President Vows to Fight for Marriage Amendment
FEMINIST WIRE, Nov. 8 — President Bush intends to persevere in his efforts to pass a constitutional amendment banning same-sex marriage, according to the Feminist Wire.
In an interview with Fox News Sunday on Nov. 7, Bush's chief strategist Karl Rove said the president will “absolutely” continue to push for a federal marriage amendment defining marriage as between a man and a woman.
The proposed amendment did not pass in the House of Representatives in October and some senators believe it will not pass in the Senate now, even with the new Republican majority of 55, according to the Feminist Wire.
Suggesting on “Face the Nation” on Nov. 7 that the president would be making a mistake to try again, Sen. Susan Collins, R-Maine, was quoted as saying, “I don't think there's any evidence that suggests that a constitutional amendment is needed at this time.”
Sen. Chuck Hagel, R-Neb., said on the same program that if there was another vote, “it probably [will] not pass.”
Hispanics Show Strong Support for Bush
Among those interviewed by The Times to explore the reasons behind to explore the reasons behind the vote was Les Dorrance, a Denver security guard who explained that conservative values on abortion and the sanctity of marriage were important issues that affected his vote for Bush.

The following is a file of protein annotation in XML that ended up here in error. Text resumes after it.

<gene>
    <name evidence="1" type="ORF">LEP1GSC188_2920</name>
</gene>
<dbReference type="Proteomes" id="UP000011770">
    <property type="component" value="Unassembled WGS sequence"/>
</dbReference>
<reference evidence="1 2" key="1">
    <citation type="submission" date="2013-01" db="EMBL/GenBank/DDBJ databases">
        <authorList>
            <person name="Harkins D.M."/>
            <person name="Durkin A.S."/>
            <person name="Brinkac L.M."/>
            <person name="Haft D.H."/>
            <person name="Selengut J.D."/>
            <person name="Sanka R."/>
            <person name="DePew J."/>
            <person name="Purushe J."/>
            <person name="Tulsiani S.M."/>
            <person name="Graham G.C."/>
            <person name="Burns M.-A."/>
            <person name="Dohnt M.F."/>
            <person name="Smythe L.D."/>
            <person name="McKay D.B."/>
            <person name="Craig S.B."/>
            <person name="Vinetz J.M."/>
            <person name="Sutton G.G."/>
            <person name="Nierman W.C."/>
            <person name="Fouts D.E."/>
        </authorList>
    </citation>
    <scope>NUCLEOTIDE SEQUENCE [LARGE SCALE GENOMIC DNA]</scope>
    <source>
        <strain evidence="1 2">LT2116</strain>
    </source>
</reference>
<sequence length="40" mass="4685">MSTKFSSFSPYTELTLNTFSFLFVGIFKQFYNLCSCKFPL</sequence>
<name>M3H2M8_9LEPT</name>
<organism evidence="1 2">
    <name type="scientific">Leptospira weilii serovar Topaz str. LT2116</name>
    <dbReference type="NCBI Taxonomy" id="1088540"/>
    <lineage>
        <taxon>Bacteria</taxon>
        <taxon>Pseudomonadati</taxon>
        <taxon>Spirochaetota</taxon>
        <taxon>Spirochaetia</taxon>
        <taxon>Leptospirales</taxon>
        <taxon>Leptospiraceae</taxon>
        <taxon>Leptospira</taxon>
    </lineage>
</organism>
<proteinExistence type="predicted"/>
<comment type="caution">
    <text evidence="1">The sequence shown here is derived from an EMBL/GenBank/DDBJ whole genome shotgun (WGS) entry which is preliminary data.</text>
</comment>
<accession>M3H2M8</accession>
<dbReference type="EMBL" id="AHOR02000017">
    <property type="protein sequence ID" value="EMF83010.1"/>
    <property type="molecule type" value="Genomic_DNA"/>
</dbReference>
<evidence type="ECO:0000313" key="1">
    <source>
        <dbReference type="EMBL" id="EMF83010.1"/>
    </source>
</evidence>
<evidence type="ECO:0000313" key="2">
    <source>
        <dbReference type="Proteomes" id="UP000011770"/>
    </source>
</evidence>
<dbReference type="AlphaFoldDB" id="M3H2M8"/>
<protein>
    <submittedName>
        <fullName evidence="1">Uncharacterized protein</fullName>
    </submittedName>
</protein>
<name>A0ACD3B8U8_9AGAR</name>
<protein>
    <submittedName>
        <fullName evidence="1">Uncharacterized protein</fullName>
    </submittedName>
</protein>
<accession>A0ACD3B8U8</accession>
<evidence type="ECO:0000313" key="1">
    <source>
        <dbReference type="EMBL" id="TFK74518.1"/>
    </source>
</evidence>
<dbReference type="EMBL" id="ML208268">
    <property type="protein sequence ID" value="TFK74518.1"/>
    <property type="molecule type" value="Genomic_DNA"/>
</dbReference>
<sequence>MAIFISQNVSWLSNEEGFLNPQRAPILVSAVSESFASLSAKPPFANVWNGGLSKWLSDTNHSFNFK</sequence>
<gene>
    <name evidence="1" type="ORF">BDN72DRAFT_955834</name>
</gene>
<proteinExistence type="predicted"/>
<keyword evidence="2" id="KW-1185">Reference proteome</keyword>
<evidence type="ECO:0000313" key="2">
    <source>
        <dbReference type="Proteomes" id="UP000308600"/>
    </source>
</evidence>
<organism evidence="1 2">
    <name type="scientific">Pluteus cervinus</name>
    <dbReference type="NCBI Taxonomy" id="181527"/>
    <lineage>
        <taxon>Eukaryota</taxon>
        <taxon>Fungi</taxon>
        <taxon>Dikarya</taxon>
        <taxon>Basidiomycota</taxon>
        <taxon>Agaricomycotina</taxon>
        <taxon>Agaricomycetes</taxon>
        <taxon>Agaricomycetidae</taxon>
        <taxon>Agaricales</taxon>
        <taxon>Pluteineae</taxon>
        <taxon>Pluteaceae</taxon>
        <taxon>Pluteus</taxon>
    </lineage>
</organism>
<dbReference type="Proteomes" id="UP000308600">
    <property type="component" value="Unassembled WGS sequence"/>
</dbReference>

Janet Murguia, executive director and chief operating officer of the nonpartisan civil rights group National Council of La Raza, said the Catholic Church played an important part. She said voters were influenced in Spanish-speaking parishes where abortion and embryonic stem-cell research were discussed in homilies and other communications.
University of New Mexico professor of political science F. Chris Garcia said in the story: “We are up for grabs. That is a good thing for Hispanics; we're going to be more influential in the future and a bigger target for both campaigns.”
Pharmacists Won't Fill Prescriptions on Moral Grounds
“The explosion in the number of legislative initiatives and the number of individuals who are just saying, ‘We're not going to fill that prescription for you because we don't believe in it’ is astonishing,” said Gloria Feldt, president of Planned Parenthood Federation of America, in the story.
According to USA Today, the policy of the 50,000-member American Pharmacists Association is that pharmacists can refuse to fill prescriptions for moral reasons but must make arrangements for a patient to get the pills. Not all pharmacists make those arrangements, however.
The article also noted that the U.S. House of Representatives passed a provision in September that would prohibit federal funding for authorities that made health-care workers perform, pay for or make referrals for abortions.
- November 21-27, 2004